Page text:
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July 27, 1889


JAMA. 1889;XIII(4):140-143. doi:10.1001/jama.1889.04440030032010

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Yellow Fever—Unprecedented Severity of Epidemic of 1889—Can true Yellow Fever pass the Coast Range and become Epidemic in the Uplands of the Interior?—Influence of bad Sanitary Conditions—Does Freire's Inoculation of the Attenuated Microbe Protect?—Sudden Deaths—Beriberi.

It is quite certain that since the epidemic which devastated Memphis in 1878, nothing has happened in the history of yellow fever so severe as that which has decimated Santos and Camfinas this year.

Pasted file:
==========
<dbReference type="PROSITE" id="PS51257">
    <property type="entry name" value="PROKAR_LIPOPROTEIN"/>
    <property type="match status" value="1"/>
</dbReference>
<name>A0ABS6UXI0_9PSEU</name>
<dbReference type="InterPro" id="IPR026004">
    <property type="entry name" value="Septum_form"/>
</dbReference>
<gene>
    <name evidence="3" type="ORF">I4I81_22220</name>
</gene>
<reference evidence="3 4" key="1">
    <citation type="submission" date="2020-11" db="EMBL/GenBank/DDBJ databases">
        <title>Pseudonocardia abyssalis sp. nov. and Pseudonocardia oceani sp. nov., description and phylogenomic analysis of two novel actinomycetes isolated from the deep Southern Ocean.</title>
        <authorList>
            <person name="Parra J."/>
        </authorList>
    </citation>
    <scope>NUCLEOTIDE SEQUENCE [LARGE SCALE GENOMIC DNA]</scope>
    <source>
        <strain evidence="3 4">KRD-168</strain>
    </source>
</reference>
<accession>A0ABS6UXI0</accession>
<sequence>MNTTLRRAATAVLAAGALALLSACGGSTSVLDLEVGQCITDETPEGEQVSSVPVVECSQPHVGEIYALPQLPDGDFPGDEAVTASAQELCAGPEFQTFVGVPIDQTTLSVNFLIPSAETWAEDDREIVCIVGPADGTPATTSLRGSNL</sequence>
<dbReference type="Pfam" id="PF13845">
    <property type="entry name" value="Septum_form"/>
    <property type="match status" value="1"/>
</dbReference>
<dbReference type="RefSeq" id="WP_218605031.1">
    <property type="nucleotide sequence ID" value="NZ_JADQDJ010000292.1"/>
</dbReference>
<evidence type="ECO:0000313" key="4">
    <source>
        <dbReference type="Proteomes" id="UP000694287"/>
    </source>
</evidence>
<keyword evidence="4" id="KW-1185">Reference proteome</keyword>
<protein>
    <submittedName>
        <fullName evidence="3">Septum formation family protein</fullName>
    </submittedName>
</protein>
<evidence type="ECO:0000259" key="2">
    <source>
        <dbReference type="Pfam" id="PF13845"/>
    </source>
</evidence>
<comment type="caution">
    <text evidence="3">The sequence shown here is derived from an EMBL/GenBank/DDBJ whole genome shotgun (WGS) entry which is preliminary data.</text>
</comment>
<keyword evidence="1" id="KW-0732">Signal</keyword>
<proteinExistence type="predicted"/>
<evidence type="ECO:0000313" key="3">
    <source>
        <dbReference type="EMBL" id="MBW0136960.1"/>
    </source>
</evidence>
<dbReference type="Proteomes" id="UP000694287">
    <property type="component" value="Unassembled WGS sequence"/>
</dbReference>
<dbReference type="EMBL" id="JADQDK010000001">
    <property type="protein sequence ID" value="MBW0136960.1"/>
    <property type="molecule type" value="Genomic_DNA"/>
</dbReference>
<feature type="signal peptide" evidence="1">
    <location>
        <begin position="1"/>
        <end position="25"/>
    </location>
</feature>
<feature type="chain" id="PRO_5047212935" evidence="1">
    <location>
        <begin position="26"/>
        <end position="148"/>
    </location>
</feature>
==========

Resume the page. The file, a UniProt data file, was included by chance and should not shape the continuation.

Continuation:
The epidemic in Rio de Janeiro presents few new features, and the frequency with which the city is. visited by yellow fever, its commercial importance and rapid and frequent communication between it and the States, place the matter within easy reach of your readers. Not so with Santos and Camfinas.

Santos is, after Rio, the most important of the coffee ports. A city of about 20,000 souls, situated just within the tropics, it is almost entirely surrounded by water; in fact,

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